A Week of Excitement

September 25, 2004
Rhea's Journal 19

Never let it be said that things are slow around coastal Louisiana. This week is a perfect example. Our Marsh Mission segment, filmed earlier this year, was aired on CBS News Sunday Morning. It was not only a beautiful show, but amazingly, our story was completely and succinctly told to America and many foreign countries thanks to the considerable talent of our producer, Pamela McDonough, and her CBS team. At first, we were just happy that the oft-delayed segment finally aired. Friends, family, and people we hadn't met yet all called to say how much they enjoyed watching it and to tell us how much they wanted to help in any way they could. But, as time passed, we discovered that they were not the only ones who enjoyed the show. In the first week following the program we had nearly 20,000 visits to our Marsh Mission website from people all over the United States, Canada, and, would you believe, Australia! Since the purpose of our Marsh Mission project is to bring public awareness to the problem of our vanishing wetlands, you can't imagine how pleased we are to know that the CBS crew's well-told story reached so far and wide.

Before the emails finally slowed down, we were thrown into the apparent need to prepare for Hurricane Ivan. Its uncertain track (a couple of days before landfall in mid-September, 2004) threatened southeastern Louisiana, along with the rest of the Gulf Coast to the east as far as Apalachicola, Florida. Several million people who boarded up homes and packed cars, children, and pets languished in bumper-to-bumper traffic, while all were trying to reach the safety of higher ground. Many were thinking that this just might be the one that would, at last, submerge New Orleans. Knowing how much extraordinary havoc a Category 4 or 5 storm might wreak, the concerned evacuees acted accordingly. Gratefully, eventually we were spared a direct hit since Ivan made landfall on the Alabama coast. There was yet significant flooding and damage to the far eastern marshes and estuaries of coastal Louisiana where the full extent of negative effects has yet to be assessed.

I am sure that after all the damage information is in, it will be discovered that we have lost even more of our precious marshes, and the saltwater storm surges that invaded our inland have killed more invaluable swamp trees. If America doesn't begin more major wetland restoration/protection projects soon, there won't be much left to try to save.

Speaking of dead swamp trees, ordinarily "a big issue" has not been made of the particular painting that was associated with my past journal articles. Be that as it may, "Ivan the Terrible" and the very highly complementary associated painting, "Silent Pickets," are both very special.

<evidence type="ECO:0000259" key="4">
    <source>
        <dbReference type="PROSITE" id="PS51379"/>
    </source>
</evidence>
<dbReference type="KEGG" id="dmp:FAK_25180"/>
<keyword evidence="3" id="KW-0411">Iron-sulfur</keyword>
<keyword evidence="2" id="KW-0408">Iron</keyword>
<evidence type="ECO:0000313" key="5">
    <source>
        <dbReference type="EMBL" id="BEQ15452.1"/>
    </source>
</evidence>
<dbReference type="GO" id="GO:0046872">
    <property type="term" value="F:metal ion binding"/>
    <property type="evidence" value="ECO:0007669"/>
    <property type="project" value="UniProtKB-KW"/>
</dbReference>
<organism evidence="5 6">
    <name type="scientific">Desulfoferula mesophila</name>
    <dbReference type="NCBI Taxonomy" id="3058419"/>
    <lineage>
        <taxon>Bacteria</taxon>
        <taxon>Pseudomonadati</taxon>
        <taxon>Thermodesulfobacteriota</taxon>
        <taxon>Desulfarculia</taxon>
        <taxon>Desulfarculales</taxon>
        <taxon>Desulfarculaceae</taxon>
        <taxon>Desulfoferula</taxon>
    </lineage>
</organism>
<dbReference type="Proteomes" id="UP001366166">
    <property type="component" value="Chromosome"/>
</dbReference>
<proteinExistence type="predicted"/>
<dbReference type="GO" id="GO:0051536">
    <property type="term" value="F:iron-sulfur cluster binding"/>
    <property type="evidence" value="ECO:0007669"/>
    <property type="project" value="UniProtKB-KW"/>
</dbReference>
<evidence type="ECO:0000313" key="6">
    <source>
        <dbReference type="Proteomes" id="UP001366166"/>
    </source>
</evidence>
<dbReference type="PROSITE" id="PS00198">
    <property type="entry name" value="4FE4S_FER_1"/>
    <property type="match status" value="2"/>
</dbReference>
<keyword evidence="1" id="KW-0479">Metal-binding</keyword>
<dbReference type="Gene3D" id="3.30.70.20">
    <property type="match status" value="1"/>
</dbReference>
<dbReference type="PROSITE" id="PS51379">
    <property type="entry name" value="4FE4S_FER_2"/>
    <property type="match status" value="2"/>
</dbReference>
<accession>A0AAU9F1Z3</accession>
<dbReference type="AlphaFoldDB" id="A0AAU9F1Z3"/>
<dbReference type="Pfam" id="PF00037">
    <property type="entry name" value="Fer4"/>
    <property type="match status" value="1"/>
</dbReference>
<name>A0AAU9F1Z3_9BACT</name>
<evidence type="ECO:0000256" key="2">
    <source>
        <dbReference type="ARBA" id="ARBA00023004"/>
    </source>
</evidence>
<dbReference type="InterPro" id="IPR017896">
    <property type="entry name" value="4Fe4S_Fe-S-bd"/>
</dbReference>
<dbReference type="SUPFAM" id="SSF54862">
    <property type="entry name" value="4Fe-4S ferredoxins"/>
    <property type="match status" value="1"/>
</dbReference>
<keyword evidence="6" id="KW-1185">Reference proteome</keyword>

Some readers will recognize the painting as a stylized portrayal of the haunting, dead cypress trees near Bayou du Large and west of Dulac, in lower Terrebonne Parish. They died as a result of saltwater intrusion due to storm surges associated with Hurricane Betsy in early September, 1965. The depicted hulks of angry, red "silent pickets" seem to "scream" to America, "How could you have allowed this to happen to us!" They all "empathize" with the freshwater swamp trees that recently have been killed by Hurricane Ivan's saltwater intrusions into unprotected southeastern Louisiana.

I would be greatly remiss if I failed to remark that my seeing firsthand toward the mid-1980s the poignant views of those dead cypress trees near Bayou du Large and the rapidly deteriorating marsh south of the Leeville Bridge on Louisiana Highway 1 a little north of Grand Isle galvanized my resolve to do what I could to help save Louisiana's wetlands.

After a lapse of almost 20 years, the idea of creating a coffee table art book by combining my wetland painting talent and the extraordinary photographic ability of naturalist C.C. Lockwood to make a persuasive case for national concern for wetland preservation crystallized. Within a very few months The Marsh Mission Project plan was formulated and funded. You know the rest of the story. If I had never seen those heartbreaking dead cypress trees west of Dulac, quite likely there would have been no Marsh Mission, and you would not be reading this journal article!